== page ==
I have read that readers are leaders, which, if you did read fiction and fairytales, may have greatly helped your social skills.
Bill Gates is on the spectrum, he read as a child.
Most of your friends are autistic / computer science nerds, so you feel among kindred spirits I am guessing, yet you also feel you would fare okay in most regular environments and don't have social anxiety aside from showing up places in your wheelchair when necessary which is closer linked to medical trauma. I don't see wheelchairs I see the people inside them, my ex-boss had to use one, we got on fine, she had social skills, I saw her with a book in her hand.

I love singing, Temple Grandin and many others on the spectrum can sing absolute pitch, it is a common spectrum thing.

Sensory, motor, and speech difficulties, particularly when fatigued could be AS related, please note, I am an Aspie not a diagnostician.
My mind goes blank when stressed, like a wire from my brain to my mouth gets severed.
Some autistic people lack cognitive empathy, especially if they never read as children. I didn't read, I have affective empathy.
I can't stand loud noises, I cannot use certain power tools as the vibrations are too much for me, all I can say is that many parts of your post in my opinion resonate with autism. Repetitive leg tapping might be stimming. Our parents were cross with us for stimming as it wasn't recognised as self soothing behaviours. My mother used to tell me off for rocking back and forth. The parts about your routines could also post to AS, but I stress I am autistic yet not qualified to diagnose. I must add it would be good if assessors were HFA then they would know how it feels to be autistic.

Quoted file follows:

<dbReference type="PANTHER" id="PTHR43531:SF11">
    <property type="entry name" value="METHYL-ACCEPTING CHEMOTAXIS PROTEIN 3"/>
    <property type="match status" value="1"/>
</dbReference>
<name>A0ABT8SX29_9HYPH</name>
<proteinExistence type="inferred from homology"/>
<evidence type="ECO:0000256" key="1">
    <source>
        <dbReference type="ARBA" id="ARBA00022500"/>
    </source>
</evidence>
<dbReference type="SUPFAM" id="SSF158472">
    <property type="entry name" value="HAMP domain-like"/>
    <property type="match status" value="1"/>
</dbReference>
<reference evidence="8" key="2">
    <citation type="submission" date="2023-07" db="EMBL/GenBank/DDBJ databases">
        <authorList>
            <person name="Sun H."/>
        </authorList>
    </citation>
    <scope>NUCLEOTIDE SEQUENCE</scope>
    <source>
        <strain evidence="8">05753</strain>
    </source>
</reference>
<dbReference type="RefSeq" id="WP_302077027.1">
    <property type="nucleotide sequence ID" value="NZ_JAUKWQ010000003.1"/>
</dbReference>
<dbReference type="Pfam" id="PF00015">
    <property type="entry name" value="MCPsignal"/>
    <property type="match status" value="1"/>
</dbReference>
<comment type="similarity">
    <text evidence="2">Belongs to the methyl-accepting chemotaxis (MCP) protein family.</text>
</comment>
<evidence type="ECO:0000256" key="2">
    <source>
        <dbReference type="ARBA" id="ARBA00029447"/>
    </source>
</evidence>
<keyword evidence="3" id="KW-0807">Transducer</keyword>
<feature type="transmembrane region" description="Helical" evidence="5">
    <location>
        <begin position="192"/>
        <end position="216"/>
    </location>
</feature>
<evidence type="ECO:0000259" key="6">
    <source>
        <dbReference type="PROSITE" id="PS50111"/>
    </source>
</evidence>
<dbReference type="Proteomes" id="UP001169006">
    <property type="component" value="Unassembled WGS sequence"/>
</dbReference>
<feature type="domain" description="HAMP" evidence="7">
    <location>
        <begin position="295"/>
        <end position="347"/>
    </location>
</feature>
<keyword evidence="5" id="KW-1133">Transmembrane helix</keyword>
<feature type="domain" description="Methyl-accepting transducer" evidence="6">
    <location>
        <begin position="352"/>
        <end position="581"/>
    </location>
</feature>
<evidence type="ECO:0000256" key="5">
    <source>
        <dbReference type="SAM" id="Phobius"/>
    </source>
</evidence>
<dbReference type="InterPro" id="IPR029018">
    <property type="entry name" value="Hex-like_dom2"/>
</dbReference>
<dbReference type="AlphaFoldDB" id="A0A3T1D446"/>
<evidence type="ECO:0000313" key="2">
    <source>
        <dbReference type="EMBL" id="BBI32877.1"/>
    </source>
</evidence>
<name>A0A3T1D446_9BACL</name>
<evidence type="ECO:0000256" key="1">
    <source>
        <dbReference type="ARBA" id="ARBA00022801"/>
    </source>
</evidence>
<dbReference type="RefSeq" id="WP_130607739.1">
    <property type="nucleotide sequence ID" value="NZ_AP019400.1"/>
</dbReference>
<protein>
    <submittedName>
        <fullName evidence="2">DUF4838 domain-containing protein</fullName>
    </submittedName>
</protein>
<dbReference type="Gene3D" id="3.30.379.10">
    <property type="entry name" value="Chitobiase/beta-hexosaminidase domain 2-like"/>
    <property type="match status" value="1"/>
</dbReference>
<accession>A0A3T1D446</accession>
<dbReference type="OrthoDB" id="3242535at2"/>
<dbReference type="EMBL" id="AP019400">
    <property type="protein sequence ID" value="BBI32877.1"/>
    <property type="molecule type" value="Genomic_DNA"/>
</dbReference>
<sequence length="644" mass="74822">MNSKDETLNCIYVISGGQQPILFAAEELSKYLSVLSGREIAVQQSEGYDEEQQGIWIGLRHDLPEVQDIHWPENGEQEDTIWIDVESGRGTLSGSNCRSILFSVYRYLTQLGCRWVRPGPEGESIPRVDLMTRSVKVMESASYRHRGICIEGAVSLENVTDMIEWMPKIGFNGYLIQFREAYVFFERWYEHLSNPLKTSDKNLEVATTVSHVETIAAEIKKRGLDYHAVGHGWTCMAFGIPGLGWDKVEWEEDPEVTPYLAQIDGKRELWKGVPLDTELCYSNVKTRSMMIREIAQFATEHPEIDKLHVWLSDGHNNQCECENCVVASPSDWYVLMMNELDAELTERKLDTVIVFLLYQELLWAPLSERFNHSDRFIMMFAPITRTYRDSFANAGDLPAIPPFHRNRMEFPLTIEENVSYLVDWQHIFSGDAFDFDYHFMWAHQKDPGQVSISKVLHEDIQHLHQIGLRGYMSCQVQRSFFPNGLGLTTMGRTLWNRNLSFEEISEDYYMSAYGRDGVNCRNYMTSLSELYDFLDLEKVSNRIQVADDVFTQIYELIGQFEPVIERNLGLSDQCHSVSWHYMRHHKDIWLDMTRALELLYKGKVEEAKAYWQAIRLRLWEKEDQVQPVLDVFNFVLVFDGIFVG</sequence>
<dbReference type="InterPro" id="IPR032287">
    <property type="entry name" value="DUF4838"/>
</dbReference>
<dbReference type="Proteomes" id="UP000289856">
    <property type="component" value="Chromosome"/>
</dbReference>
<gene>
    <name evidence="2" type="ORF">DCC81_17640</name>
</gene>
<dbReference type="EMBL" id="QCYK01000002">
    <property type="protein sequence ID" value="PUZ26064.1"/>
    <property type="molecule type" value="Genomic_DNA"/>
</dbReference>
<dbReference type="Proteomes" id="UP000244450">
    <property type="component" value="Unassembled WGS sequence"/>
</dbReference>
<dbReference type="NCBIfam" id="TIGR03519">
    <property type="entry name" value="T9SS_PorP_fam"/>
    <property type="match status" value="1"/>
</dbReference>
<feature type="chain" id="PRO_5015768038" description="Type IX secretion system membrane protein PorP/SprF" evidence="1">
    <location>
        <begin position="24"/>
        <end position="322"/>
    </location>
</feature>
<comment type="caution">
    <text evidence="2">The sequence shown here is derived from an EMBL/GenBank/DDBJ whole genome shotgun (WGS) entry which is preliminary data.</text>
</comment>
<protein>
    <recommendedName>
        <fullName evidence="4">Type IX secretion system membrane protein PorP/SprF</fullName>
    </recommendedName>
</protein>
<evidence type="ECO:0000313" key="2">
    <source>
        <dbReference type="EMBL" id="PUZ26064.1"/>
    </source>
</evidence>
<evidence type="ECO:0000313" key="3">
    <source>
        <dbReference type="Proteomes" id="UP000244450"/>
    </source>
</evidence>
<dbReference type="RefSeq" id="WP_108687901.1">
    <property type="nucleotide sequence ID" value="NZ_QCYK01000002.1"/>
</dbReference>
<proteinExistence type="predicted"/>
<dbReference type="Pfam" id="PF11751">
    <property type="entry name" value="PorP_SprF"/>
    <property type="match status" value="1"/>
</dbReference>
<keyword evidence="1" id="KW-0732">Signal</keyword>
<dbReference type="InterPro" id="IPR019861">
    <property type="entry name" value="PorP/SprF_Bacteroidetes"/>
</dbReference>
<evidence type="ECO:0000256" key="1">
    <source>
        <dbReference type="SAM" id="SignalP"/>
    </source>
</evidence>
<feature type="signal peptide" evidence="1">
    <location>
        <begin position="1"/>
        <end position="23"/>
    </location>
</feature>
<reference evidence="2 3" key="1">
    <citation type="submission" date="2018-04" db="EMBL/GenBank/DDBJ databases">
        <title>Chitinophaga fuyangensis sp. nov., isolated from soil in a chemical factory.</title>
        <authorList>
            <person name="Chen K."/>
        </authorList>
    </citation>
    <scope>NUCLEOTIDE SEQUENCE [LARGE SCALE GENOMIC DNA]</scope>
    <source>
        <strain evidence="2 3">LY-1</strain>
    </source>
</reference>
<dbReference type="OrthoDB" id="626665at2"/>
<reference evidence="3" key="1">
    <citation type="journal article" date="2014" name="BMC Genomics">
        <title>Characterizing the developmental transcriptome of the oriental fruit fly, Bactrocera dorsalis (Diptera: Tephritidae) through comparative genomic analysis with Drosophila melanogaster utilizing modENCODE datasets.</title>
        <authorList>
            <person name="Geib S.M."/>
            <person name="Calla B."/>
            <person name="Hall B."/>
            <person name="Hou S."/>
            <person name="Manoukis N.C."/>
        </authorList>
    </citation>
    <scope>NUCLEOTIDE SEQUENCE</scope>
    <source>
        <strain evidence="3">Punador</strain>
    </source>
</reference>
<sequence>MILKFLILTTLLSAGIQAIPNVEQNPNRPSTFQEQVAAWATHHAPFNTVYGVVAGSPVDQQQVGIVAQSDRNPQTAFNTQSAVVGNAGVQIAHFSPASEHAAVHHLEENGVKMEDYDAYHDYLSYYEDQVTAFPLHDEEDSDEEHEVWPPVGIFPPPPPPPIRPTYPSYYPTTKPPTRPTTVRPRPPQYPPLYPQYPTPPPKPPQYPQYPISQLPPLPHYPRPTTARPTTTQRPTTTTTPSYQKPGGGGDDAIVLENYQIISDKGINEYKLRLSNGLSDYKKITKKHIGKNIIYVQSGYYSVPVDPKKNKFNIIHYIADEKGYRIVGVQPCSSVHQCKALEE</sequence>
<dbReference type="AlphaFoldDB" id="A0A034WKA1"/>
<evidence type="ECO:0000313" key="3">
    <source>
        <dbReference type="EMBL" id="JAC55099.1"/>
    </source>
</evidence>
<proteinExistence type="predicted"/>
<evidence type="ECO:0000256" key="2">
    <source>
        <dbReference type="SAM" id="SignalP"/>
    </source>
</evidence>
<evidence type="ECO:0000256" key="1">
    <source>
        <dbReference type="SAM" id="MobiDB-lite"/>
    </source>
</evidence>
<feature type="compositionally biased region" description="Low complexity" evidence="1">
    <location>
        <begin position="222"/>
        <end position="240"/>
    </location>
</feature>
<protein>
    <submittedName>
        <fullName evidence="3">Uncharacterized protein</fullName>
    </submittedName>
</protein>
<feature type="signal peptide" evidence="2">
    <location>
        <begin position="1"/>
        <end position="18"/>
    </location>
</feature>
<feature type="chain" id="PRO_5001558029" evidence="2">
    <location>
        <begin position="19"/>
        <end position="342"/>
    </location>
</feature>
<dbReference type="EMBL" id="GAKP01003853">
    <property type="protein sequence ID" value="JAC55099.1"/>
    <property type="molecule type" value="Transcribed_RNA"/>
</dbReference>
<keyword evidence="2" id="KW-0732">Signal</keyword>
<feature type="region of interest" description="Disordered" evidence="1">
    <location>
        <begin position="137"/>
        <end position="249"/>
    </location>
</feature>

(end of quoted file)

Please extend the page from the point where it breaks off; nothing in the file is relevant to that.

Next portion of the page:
In answer to your questions, in my humble opinion:-

1.) Is it possible to be autistic and not socially awkward? Yes, especially if you read fiction as a child or engaged in some other creative activity, literature is scientifically proven to improve social skills in AS people.
2.) Is it possible that some of my recent issues are related to autism? Just my view, but yes, plus your earlier issues.
3.) How do I explain this experience with ?autism to my husband who has had a very different one? (Ie. One fully centered around social difficulties) There is a well known saying in the autistic community, "If you have met one autistic, you have met one" That is to say, although there are many specific commonalities on the spectrum due to how our brains are wired, we all manifest our AS symptoms differently, and even fellow autistic people can misunderstand us because of our individual differences within the spectrum

Hope that helps. :)



petraA